Today, the gruesome possibility of a 2024 Biden-Trump rematch underscores a Hamilton misjudgment: He said in Federalist 68 there is a “constant probability” of presidents “pre-eminent for ability and virtue.” Banning senators from the presidency would increase the probability of having senators who are interested in being senators, and would increase the probability of avoiding:

Presidents who have never run anything larger than a Senate office. Who have confused striking poses — in the Capitol, on Twitter — with governing. Who have delegated legislative powers to the executive — for example, who have passed sentiment-affirmations masquerading as laws: Hurray for education and the environment; the executive branch shall fill in the details.

And who have been comfortable running the government on continuing resolutions (at existing funding levels) because Congress is incapable of budgeting. There have been 128 CRs in the previous 25 fiscal years — 41 since 2012. Why look for presidents among senators, who have made irresponsibility routine?

Sen. Josh Hawley (R-Mo.) speaks during a Senate Judiciary Committee debate on Judge Ketanji Brown Jackson’s nomination to the Supreme Court on April 4. (J. Scott Applewhite/AP)

The 328 senators of the previous 50 years have illustrated the tyranny of the bell-shaped curve: a few of them dreadful, a few excellent, most mediocre. Although Josh Hawley, Missouri’s freshman Republican, might not be worse than all the other 327, he exemplifies the worst about would-be presidents incubated in the Senate. Arriving there in January 2019, he hit the ground running — away from the Senate. Twenty-four months later, he was the principal catalyst of the attempted nullification of the presidential election preceding the one that he hopes will elevate him. Nimbly clambering aboard every passing bandwagon that can carry him to the Fox News greenroom, he treats the Senate as a mere steppingstone for his ascent to an office commensurate with his estimate of his talents.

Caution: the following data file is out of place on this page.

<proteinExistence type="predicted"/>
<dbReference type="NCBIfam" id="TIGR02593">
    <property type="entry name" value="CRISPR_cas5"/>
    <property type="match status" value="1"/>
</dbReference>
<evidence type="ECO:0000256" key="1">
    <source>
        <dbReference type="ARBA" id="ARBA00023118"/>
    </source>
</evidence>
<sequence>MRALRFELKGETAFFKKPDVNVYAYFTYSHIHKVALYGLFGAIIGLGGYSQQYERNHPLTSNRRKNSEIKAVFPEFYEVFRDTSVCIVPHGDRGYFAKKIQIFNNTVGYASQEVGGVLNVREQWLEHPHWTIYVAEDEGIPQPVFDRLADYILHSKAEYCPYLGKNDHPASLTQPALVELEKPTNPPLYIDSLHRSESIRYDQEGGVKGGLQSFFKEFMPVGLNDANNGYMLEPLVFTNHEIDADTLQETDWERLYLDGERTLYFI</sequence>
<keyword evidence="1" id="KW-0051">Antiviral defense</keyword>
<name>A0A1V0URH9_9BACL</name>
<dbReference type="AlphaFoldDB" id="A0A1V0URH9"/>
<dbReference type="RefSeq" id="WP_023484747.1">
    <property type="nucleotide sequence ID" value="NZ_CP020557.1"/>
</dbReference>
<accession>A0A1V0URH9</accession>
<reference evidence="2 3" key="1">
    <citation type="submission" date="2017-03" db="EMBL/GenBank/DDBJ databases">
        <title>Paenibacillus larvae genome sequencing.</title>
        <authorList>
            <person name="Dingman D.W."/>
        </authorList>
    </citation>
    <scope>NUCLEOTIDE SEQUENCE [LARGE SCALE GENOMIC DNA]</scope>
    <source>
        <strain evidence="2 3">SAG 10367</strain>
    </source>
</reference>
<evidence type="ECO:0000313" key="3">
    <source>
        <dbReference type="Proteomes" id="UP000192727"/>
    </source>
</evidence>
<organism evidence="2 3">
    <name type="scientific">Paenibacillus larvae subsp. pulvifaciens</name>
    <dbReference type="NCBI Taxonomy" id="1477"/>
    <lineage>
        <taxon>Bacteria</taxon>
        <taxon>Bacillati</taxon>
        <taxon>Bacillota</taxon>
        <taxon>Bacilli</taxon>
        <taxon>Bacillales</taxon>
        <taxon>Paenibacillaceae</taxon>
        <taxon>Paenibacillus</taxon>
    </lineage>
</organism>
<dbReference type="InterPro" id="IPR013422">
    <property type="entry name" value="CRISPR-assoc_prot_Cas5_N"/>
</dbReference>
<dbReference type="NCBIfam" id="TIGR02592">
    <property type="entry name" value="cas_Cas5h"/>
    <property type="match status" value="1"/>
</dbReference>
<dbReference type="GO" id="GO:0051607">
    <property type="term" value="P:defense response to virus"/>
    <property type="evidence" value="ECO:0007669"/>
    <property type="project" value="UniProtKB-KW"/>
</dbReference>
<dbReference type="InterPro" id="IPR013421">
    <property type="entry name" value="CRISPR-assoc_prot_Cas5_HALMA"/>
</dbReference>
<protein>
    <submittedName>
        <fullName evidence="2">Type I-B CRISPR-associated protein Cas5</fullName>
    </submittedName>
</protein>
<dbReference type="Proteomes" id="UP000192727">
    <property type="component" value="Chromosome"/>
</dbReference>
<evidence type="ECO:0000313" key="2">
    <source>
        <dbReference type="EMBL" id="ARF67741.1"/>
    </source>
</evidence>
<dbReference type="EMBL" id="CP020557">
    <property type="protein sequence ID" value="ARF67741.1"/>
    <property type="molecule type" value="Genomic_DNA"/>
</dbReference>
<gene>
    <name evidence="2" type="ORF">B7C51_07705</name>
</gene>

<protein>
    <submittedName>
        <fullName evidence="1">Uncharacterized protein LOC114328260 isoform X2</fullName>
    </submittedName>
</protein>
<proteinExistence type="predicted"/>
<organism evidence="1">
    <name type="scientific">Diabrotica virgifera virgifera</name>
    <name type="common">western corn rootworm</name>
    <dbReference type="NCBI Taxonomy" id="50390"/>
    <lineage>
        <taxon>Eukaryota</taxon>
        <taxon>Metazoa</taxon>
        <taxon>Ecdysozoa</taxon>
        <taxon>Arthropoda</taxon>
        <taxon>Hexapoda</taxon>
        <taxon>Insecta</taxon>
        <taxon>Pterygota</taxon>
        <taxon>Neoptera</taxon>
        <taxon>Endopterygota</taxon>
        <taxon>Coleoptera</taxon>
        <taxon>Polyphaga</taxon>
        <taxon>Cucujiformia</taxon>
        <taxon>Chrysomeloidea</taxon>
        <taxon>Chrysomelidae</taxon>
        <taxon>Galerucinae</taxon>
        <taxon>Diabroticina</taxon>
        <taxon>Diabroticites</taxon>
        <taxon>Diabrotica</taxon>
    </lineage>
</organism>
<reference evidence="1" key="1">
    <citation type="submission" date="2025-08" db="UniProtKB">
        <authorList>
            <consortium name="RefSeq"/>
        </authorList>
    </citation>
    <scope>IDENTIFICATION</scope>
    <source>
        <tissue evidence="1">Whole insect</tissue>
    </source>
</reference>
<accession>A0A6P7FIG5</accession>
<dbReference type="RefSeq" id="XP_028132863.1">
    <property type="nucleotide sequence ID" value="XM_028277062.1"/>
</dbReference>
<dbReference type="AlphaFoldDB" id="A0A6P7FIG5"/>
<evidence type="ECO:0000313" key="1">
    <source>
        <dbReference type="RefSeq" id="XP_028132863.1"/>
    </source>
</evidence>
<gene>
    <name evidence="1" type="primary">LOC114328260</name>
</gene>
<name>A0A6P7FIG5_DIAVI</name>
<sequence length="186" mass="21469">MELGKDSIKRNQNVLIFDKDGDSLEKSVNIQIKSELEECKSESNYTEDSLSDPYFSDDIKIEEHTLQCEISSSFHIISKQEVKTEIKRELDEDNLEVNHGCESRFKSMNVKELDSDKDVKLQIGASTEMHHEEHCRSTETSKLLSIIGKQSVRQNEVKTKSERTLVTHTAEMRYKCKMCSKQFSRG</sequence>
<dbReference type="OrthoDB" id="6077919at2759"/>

The constitutional equilibrium of checks and balances depends on a rivalrous relationship between the executive branch and houses of Congress that are mutually jealous of their powers. “The interest of the man must be connected with the constitutional rights of the place,” and government will be controlled by “this policy of supplying, by opposite and rival interests, the defect of better motives” (James Madison, Federalist 51).

This institutional architecture has, however, been largely vitiated by party loyalties: Congressional members of the president’s party behave as his subservient teammates; members of the opposing party act as reflexive opposers. This changes the role of the House, whose members are generally not so telegenic and are more regimented, less than it does the role of the Senate, which degenerates into an arena of gestures, hence an incubator of would-be presidents.

One of today’s exemplary senators, Mitt Romney, surely is such partly because, his presidential ambitions retired, he nevertheless wants to be a senator. Were all persons with presidential ambitions deterred from becoming senators, this probably would improve the caliber of senators, and of presidents, and the equilibrium between the political branches.

A Few Grumblings & Grousings

My motivation is skating on thin ice the last day or two, probably because I’m not sleeping well and thus not feeling at the top of my game.  But a few snippets came to me yesterday that I thought to share …


France’s very own Trumpian figure …